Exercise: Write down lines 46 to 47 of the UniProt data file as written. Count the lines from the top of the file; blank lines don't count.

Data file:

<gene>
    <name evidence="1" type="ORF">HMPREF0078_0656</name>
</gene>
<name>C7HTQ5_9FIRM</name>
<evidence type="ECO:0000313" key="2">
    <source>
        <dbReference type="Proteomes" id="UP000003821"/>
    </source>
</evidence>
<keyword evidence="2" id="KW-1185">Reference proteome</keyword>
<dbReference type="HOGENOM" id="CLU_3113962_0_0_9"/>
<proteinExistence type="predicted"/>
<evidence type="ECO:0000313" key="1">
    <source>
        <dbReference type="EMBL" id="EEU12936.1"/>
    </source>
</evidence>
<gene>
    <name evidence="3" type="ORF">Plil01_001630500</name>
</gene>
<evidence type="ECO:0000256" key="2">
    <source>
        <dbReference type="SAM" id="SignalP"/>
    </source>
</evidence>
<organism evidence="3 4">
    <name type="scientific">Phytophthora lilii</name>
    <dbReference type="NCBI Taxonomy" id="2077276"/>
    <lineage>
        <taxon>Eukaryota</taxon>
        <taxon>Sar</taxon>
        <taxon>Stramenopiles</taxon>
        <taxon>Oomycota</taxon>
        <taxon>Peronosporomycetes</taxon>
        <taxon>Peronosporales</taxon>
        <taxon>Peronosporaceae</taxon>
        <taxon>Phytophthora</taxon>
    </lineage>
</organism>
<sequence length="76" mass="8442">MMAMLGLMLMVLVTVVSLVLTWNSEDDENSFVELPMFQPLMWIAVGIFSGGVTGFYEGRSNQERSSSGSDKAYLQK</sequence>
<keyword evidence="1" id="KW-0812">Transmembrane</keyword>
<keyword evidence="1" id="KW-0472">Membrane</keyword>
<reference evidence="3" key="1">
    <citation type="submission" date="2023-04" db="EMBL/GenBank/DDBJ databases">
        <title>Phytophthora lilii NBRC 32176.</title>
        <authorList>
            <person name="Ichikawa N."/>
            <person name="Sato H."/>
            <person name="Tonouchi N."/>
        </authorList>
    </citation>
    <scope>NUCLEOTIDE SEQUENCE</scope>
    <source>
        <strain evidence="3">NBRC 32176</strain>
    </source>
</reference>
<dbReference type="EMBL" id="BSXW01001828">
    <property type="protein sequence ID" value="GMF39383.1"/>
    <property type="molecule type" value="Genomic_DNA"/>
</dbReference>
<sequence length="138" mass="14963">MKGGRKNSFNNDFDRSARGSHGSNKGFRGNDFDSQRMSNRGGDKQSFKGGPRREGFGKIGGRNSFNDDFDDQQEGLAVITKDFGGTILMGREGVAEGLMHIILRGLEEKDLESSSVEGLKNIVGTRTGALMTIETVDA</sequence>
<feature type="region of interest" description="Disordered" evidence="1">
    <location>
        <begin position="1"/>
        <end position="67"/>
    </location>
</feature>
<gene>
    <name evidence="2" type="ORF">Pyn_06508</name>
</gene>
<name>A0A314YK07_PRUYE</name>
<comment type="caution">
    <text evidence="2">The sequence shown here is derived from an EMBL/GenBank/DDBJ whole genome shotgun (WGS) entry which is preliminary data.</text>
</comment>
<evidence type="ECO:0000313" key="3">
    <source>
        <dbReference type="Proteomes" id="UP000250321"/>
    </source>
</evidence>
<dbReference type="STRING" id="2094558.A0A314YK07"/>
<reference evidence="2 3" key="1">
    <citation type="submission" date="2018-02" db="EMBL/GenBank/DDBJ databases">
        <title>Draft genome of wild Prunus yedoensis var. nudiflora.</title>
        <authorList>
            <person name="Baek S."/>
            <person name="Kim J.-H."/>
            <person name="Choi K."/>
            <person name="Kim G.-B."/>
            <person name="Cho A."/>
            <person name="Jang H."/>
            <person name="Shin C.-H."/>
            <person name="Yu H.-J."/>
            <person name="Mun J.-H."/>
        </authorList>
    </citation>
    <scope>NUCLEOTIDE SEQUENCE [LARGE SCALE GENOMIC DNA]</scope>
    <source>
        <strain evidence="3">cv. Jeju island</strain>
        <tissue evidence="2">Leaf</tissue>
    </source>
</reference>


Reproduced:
        <authorList>
            <person name="Ichikawa N."/>